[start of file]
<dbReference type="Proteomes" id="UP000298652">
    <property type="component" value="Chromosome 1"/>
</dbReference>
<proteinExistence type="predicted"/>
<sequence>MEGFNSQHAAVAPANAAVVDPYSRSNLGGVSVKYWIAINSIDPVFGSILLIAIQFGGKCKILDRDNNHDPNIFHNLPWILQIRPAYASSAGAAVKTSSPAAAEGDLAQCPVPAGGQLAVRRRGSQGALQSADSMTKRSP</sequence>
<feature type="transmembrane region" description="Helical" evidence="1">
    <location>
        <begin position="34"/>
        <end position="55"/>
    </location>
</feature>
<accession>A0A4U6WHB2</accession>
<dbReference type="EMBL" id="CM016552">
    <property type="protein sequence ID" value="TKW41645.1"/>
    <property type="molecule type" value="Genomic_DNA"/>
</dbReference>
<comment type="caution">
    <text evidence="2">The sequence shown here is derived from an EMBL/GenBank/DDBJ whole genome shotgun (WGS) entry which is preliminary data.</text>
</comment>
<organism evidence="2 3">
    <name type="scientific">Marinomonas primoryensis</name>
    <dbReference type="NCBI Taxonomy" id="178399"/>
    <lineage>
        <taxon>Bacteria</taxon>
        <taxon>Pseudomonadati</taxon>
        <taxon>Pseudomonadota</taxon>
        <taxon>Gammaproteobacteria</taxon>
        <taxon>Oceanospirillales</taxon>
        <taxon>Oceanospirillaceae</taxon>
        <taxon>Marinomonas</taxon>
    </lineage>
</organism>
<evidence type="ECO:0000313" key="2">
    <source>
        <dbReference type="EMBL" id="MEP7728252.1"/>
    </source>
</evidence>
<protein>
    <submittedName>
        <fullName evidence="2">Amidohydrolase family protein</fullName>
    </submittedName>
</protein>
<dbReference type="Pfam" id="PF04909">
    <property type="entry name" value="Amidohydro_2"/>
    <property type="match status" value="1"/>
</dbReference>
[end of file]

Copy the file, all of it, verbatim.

<dbReference type="Proteomes" id="UP000298652">
    <property type="component" value="Chromosome 1"/>
</dbReference>
<proteinExistence type="predicted"/>
<sequence>MEGFNSQHAAVAPANAAVVDPYSRSNLGGVSVKYWIAINSIDPVFGSILLIAIQFGGKCKILDRDNNHDPNIFHNLPWILQIRPAYASSAGAAVKTSSPAAAEGDLAQCPVPAGGQLAVRRRGSQGALQSADSMTKRSP</sequence>
<feature type="transmembrane region" description="Helical" evidence="1">
    <location>
        <begin position="34"/>
        <end position="55"/>
    </location>
</feature>
<accession>A0A4U6WHB2</accession>
<dbReference type="EMBL" id="CM016552">
    <property type="protein sequence ID" value="TKW41645.1"/>
    <property type="molecule type" value="Genomic_DNA"/>
</dbReference>
<comment type="caution">
    <text evidence="2">The sequence shown here is derived from an EMBL/GenBank/DDBJ whole genome shotgun (WGS) entry which is preliminary data.</text>
</comment>
<organism evidence="2 3">
    <name type="scientific">Marinomonas primoryensis</name>
    <dbReference type="NCBI Taxonomy" id="178399"/>
    <lineage>
        <taxon>Bacteria</taxon>
        <taxon>Pseudomonadati</taxon>
        <taxon>Pseudomonadota</taxon>
        <taxon>Gammaproteobacteria</taxon>
        <taxon>Oceanospirillales</taxon>
        <taxon>Oceanospirillaceae</taxon>
        <taxon>Marinomonas</taxon>
    </lineage>
</organism>
<evidence type="ECO:0000313" key="2">
    <source>
        <dbReference type="EMBL" id="MEP7728252.1"/>
    </source>
</evidence>
<protein>
    <submittedName>
        <fullName evidence="2">Amidohydrolase family protein</fullName>
    </submittedName>
</protein>
<dbReference type="Pfam" id="PF04909">
    <property type="entry name" value="Amidohydro_2"/>
    <property type="match status" value="1"/>
</dbReference>